Then he seemed to find a groove when he started to talk about service and his speech evolved from the ordinary to the amazing. Not just his own service, but the importance of individual service. He issued a call to action, a call to serve, to teach, to heal, to comfort, to reach out to each other without first asking about political affiliation. I was blown away. In a time when Americans are dangerously close to becoming a nation of “me”, this old guy was telling us all to think twice about that. You see, America is greatest when it’s people serve each other and John McCain knows that. He said it himself: “My country saved my life and I’ll continue to serve her as long as I draw breath so help me God”. Unbelievable.
There’s a reason why we’ve had problems with the government needing to step in and provide for the people. It’s because somewhere along the way we stopped providing for each other. We stopped paying attention to the folks who were in need and instead chose to step over them and continue our daily routine. We’re all guilty of it, folks. Democrat and Republican. John McCain gave us pause and asked us to remember what we have come so close to forgetting. The glory of America is in her spirit of giving, whether it’s giving money, or time, or help in any way…and, yes, giving our lives. There is nothing greater than serving something greater than ourselves. Wow! So many politicians have come and gone while brushing across that simple truth and often falling well short of living it. There is truly something special happening here, even the most cynical of skeptics has seen that.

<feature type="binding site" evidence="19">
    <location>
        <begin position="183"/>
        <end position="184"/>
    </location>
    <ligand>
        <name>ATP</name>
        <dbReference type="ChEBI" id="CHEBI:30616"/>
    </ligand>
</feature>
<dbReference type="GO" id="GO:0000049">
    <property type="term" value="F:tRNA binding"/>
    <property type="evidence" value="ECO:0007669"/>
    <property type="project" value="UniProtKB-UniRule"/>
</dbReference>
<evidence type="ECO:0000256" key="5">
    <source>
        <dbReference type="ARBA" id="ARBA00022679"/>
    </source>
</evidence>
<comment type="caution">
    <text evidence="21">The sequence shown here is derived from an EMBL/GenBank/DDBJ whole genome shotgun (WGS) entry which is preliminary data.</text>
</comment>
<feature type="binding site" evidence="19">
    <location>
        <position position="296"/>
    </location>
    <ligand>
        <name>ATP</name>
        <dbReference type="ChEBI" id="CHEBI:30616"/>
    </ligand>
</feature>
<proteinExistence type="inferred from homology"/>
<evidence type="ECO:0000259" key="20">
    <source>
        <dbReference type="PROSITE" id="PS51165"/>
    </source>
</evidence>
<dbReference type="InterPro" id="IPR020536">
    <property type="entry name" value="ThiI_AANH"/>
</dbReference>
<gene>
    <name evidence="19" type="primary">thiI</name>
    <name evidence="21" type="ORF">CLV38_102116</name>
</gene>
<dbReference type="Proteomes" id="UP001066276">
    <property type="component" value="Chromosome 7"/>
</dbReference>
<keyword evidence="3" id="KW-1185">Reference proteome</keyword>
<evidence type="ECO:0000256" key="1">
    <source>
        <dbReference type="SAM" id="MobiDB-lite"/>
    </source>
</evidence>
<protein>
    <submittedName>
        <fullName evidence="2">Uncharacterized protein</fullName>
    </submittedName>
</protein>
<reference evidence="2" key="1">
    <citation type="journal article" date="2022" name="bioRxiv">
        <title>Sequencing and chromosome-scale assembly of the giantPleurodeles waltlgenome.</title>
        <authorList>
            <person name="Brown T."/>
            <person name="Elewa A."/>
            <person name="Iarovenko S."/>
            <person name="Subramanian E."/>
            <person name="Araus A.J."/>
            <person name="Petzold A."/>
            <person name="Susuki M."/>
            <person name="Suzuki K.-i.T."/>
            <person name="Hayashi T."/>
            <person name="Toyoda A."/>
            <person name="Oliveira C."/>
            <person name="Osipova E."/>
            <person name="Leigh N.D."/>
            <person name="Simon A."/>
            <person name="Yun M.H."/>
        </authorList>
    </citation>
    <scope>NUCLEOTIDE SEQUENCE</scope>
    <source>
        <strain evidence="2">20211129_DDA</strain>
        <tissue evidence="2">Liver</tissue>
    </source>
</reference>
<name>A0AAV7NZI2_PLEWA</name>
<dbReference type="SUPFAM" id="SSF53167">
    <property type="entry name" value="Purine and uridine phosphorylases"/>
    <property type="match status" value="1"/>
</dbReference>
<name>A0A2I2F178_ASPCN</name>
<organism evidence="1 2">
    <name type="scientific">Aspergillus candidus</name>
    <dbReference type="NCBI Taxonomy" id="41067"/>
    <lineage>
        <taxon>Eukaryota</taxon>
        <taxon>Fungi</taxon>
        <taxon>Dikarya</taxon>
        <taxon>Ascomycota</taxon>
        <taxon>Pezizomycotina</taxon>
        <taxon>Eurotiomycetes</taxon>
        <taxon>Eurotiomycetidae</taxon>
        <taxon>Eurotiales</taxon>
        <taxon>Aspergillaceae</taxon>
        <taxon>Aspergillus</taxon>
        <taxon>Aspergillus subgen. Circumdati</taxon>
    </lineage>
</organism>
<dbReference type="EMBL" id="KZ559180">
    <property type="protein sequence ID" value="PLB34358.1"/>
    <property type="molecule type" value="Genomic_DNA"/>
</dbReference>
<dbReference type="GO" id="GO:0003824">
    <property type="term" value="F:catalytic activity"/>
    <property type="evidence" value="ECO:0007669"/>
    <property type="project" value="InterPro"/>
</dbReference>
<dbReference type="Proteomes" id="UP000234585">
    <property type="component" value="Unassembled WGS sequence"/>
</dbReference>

This morning I am doing something I have NEVER done. I am writing a check to a Presidential campaign. I am putting a sign in my yard, a bumper sticker on my car. I might even volunteer to help any way I can. Never has a ticket inspired me that much. Never! My cynicism towards politicians was simply too deep to penetrate, and I was too young when Reagan stormed on the scene to appreciate him. Why on earth didn’t the GOP nominate this guy in 2000?
For a while, I thought there was nothing in politics that would surprise me. It seemed as though I was constantly looking through those “same as usual”-colored glasses. I was totally unprepared for what I saw last night…the image of a genuine war hero, a man who suffered immensely for his country, a man who has truly earned the right to sit on a front porch swing somewhere enjoying his retired years far from Washington…yet somehow feels that his country owes him nothing, that his debt to America has still NOT been paid, that he still has work to do for America…standing in front of us with his arms raised as high as his battered body would allow, asking his countrymen to “fight with me”. Are you kidding me? Senator, you’re damn right I’ll fight with you!!! – as soon as I wipe away a few tears. It’s hard for me to even imagine anyone out there who would say no to that.